Once upon a time in Japan, there was a Feudal Lord who employed many indentured servants. Working for the Feudal Lord was hard but he protected his servants from the roving bandit bands and gave each of them enough rice to survive.
Outside of the Feudal Lord's domain, there were many peasants. Life was hard for most of them but a few found success and became wealthy traders and merchants.
The Feudal Lord was capricious and the standards by which he judged his servants varied as the years went by. A servant who failed to meet his standards would be exiled from the Feudal Lord's domain and forced to fend for himself regardless of how many successes they may have had in their past. Some exiled servants later found success as merchants, but many perished to the wolves and roaming bandits.
However, the Feudal Lord was not entirely cruel. If a servant found favor with the Lord, he could be promoted to the station of Samurai. These Samurai could then swear their fealty to the Feudal Lord, find another lord or become their own masters as travelling Ronin.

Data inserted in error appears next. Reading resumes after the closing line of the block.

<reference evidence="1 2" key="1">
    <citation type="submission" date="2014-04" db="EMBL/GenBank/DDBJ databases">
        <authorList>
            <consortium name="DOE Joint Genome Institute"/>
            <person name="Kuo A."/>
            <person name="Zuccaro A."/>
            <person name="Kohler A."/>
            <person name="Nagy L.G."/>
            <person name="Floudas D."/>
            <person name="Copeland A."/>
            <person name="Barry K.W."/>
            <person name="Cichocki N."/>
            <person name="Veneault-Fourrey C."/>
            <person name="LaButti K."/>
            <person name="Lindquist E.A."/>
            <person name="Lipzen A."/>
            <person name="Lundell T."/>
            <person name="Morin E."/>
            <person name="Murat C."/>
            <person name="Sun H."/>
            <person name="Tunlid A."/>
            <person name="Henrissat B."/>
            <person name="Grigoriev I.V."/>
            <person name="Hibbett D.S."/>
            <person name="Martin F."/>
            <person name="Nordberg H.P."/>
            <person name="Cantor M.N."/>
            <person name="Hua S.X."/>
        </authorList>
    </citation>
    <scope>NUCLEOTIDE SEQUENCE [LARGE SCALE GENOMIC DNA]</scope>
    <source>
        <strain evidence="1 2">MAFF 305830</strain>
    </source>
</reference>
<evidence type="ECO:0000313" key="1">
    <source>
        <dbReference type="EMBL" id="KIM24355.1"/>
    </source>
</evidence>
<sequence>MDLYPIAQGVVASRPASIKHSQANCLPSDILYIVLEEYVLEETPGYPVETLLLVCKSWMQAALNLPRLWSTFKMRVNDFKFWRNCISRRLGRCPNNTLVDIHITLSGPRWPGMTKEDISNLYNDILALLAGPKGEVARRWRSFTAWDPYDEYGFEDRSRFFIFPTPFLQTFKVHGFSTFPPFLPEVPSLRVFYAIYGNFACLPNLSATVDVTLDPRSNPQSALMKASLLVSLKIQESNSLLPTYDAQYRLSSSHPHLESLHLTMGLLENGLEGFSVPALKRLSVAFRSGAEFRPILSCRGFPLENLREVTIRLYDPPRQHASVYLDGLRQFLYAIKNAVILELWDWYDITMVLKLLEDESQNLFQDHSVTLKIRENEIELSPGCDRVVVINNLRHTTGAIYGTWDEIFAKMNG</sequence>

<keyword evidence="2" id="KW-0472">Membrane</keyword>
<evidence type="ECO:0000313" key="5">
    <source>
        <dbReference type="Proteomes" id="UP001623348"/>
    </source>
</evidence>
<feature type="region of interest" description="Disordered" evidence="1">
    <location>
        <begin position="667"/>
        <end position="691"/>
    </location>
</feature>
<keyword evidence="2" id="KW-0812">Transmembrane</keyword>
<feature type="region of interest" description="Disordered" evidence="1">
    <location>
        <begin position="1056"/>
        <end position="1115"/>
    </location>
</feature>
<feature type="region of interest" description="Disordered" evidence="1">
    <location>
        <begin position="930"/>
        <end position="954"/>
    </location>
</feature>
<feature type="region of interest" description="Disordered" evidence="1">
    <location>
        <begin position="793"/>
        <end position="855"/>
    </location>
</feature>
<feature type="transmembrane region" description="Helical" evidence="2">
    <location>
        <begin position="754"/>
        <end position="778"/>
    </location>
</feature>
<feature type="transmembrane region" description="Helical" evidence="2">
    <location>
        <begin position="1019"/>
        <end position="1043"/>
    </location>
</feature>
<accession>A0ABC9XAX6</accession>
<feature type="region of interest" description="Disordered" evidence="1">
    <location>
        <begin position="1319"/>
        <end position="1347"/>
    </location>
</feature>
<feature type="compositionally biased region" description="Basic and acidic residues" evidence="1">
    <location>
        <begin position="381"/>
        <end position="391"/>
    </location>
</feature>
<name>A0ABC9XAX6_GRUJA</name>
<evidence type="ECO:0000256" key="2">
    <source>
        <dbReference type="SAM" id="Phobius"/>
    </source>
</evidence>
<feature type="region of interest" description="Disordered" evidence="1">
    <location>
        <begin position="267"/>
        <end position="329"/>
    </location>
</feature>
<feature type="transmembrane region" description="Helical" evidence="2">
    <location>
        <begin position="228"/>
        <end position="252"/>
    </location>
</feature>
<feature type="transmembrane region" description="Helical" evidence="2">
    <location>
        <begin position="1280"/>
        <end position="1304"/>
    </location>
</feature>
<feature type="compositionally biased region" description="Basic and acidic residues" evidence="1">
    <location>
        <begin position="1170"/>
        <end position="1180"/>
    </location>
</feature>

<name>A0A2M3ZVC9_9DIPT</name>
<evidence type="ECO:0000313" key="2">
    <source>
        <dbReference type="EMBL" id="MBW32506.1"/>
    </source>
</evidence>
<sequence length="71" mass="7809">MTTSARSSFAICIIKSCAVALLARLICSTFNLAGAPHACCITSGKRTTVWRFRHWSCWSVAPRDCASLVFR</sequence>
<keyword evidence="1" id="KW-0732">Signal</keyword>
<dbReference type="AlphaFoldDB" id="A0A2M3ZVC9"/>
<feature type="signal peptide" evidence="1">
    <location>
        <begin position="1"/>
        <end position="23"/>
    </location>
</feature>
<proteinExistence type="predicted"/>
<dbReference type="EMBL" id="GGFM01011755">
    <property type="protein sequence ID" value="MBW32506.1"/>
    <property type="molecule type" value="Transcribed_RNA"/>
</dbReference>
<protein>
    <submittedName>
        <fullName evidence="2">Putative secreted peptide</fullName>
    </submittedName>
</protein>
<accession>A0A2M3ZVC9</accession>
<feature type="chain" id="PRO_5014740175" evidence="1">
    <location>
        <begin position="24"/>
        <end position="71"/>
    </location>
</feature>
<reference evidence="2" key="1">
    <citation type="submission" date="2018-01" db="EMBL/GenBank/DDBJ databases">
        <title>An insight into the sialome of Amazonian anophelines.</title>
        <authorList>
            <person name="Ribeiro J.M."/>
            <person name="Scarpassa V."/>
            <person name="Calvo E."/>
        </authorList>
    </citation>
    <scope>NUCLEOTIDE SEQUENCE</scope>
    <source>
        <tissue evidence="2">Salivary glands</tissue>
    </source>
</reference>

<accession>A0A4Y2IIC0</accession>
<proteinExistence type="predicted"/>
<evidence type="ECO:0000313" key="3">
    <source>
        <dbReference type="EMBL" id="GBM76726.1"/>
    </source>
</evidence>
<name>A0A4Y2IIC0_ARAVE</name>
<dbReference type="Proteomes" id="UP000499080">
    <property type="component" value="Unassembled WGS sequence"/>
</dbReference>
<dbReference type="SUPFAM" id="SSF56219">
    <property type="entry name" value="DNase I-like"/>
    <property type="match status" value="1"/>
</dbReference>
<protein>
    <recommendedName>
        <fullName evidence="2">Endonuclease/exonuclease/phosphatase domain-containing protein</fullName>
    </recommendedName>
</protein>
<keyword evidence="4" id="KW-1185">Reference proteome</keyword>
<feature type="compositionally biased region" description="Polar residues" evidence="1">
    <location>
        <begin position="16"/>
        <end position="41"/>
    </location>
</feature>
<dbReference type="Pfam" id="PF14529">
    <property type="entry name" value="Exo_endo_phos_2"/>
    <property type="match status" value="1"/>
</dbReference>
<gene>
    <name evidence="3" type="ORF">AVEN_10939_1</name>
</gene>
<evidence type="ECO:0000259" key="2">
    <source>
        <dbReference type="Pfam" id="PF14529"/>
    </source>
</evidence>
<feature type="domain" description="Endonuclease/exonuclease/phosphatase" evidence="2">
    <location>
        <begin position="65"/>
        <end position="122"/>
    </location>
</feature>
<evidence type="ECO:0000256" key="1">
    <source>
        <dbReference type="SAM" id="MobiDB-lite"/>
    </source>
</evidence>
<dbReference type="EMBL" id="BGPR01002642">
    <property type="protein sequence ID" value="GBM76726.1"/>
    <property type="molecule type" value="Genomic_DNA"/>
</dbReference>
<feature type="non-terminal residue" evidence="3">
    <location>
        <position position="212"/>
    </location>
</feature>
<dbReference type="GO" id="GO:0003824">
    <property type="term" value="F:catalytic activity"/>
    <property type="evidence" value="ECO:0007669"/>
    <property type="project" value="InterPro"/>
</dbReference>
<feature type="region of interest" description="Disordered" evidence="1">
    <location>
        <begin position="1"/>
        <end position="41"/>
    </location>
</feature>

Many of the Feudal Lord's servants sought their Lord's favor. Yes, the possibility of success was slim, but they were different. They would be the one to succeed where others had failed.
Then one of the indentured servants had an idea. Yes, people enjoyed rice but what about noodles? The Feudal Lord claimed that people only enjoyed rice, but hadn't people also enjoyed noodles before the Feudal Lord's day? Wasn't it possible that people would still enjoy noodles if given the opportunity?
The indentured servant was clever and had gained some popularity in a neighboring town outside the Feudal Lord's domain. He went to them with a proposition - band with me and once again we can enjoy a noodle-filled life! We do not need the protection of the Feudal Lord to be happy! Many peasants flocked to his banner for freedom and noodles and the promise of more noodles. In fact, a wealthy merchant even offered him his daughter's hand in marriage.
What will become of our no-longer-indentured servant? Will he attract other servants to follow in his footsteps? Will the feudal lord change his ways and improve the quality of life for his people? Will we see more peasants become successful merchants who then turn around and help others succeed as well? Time will tell.